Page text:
Moscow (CNSNews.com) – Russian President Vladimir Putin said Thursday President Trump deserves credit for engaging diplomatically with North Korea, a decision which he said shows Trump's “courage and ability to take outside-the-box steps,” and opens the door to a peaceful settlement on the Korean peninsula.
Speaking at the annual Valdai Forum in Sochi, Putin praised Trump for breaking with his predecessors by meeting with Kim Jong Un.
“For many decades, U.S. presidents ignored the DPRK and saw it as an outcast,” he said, using the abbreviation for Democratic People’s Republic of Korea, the nation’s formal name.
“Mr. Trump was able to take a historic step, overcome the ‘demarcation line’ of misunderstanding and alienation, meet with Kim Jong Un and begin the negotiating process.”
Putin contended that Trump’s decision to speak directly with Kim, “without preliminary formalities and conventions, abandoning the usual, sometimes very rude, even insulting rhetoric” immediately brought about hopes for a peaceful settlement of the long conflict.
While Putin suggested in his remarks that the insulting rhetoric had emanated from Trump, the reality was somewhat different.
After Trump in his September 2017 speech at the U.N. mockingly called Kim “rocket man” and his regime “depraved,” Kim in response called Trump “mentally deranged” and a “dotard,” while his foreign minister, in his own U.N. speech, called Trump “Commander in Grief” and “President Evil.”
Putin’s remarks come as North Korean and U.S. officials prepare to meet in Sweden this weekend to resume talks on the denuclearization effort, after an eight-month halt.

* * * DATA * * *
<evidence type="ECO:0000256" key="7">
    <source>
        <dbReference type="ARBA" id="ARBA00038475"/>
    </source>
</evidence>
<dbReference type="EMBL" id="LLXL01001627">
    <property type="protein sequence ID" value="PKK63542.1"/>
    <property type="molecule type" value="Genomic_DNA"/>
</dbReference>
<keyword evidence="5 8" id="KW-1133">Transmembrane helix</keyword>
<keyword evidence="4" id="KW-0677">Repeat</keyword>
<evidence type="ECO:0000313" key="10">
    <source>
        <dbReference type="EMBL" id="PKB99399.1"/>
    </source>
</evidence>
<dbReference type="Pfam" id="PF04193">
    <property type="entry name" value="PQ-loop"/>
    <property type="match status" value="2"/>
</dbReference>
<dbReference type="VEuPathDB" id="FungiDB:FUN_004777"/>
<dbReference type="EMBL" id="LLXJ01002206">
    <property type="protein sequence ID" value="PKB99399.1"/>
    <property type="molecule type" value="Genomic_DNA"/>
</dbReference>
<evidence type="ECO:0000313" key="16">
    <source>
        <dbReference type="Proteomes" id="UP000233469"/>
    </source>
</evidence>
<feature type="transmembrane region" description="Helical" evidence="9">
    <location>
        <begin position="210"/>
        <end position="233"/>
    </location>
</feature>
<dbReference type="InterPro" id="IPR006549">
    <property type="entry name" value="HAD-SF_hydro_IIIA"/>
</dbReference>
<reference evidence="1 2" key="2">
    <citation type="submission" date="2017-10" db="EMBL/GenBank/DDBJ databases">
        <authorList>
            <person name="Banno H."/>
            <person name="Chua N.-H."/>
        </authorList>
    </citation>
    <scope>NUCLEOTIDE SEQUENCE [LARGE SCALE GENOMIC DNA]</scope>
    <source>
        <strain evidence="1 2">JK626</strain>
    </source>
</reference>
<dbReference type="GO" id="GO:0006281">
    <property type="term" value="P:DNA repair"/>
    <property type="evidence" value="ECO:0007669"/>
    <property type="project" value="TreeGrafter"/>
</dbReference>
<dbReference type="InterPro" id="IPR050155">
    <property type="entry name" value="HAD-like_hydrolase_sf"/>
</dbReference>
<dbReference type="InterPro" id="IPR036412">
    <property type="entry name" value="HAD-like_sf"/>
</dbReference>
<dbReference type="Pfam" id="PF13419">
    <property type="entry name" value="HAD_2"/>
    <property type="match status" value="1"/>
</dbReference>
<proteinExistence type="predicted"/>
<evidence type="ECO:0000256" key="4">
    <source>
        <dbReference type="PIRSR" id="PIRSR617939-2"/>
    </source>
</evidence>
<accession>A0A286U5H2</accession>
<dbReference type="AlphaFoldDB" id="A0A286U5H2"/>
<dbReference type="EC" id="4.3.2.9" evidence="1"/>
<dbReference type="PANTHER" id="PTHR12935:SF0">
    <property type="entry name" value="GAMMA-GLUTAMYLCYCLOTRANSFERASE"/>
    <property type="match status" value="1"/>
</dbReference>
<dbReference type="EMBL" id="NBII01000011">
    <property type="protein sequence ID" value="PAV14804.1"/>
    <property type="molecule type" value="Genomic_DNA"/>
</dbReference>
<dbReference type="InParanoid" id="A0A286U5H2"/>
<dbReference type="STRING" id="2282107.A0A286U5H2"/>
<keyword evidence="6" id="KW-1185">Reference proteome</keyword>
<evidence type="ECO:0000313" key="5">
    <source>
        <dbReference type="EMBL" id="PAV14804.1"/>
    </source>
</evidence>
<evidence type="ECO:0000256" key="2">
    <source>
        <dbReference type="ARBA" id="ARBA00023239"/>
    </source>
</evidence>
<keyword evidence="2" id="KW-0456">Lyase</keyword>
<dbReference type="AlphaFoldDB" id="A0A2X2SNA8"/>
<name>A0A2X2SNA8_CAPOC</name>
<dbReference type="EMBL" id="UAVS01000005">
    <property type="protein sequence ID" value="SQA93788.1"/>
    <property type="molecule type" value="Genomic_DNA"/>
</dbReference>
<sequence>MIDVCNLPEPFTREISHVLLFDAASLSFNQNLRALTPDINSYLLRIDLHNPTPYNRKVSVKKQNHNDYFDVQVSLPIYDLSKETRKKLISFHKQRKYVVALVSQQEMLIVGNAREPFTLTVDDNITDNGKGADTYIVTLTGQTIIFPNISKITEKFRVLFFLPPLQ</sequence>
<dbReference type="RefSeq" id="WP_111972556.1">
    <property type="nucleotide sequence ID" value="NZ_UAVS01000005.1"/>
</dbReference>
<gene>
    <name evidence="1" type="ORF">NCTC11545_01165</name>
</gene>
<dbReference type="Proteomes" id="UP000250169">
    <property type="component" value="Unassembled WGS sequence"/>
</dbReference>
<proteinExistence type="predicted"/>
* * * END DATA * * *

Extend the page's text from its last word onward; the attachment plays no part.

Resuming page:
Trump met with Kim in Singapore in June 2018, and in Hanoi last February, a summit that ended prematurely and without agreement.
Although neither side provided details on what happened, Reuters reported that Trump had pressed Kim to surrender his nuclear weapons and bomb fuel, a position long advocated by Trump’s then-National Security Advisor John Bolton.
Trump met with Kim again briefly at the DMZ in Korea in June, and became the first U.S. president to set foot in North Korea.
After he fired Bolton last month, Trump said that Bolton had set back the diplomatic effort by suggesting North Korea’s denuclearization follow the “Libya model” – a reference to Muammar Gaddafi’s agreement in 2003 to hand over his WMD programs in return for an end to U.S. sanctions and restoration of diplomatic ties.
North Korea repudiated talk of the “Libya model,” pointing to the fact Gaddafi was brought down eight years later by NATO-backed rebels. Pyongyang characterized the episode as a cautionary tale against fully denuclearizing without first getting security guarantees from the U.S.
Putin has long tried to position Russia as a peacemaker on the Korean peninsula. The Kremlin offered to mediate between the U.S. and North Korea in December 2017, when tensions were at all-time high due to months of heated public exchanges between Trump and Kim.
Putin held his first meeting with Kim last April, just two months after the Hanoi summit. He said after that meeting that Kim had asked Moscow to serve as an intermediary between Washington and Pyongyang.
“Chairman Kim Jong Un himself asked us to inform the American side about his position. There are no secrets here. We will discuss this with the Americans and our Chinese partners,” Putin said at the time.
Trump welcomed Putin’s offer, saying the Russian leader shared the U.S.’ interest in seeing North Korea give up its nuclear weapons.
The Valdai Forum is an annual session at the Valdai Discussion Club, an international dialogue forum backed by the Kremlin.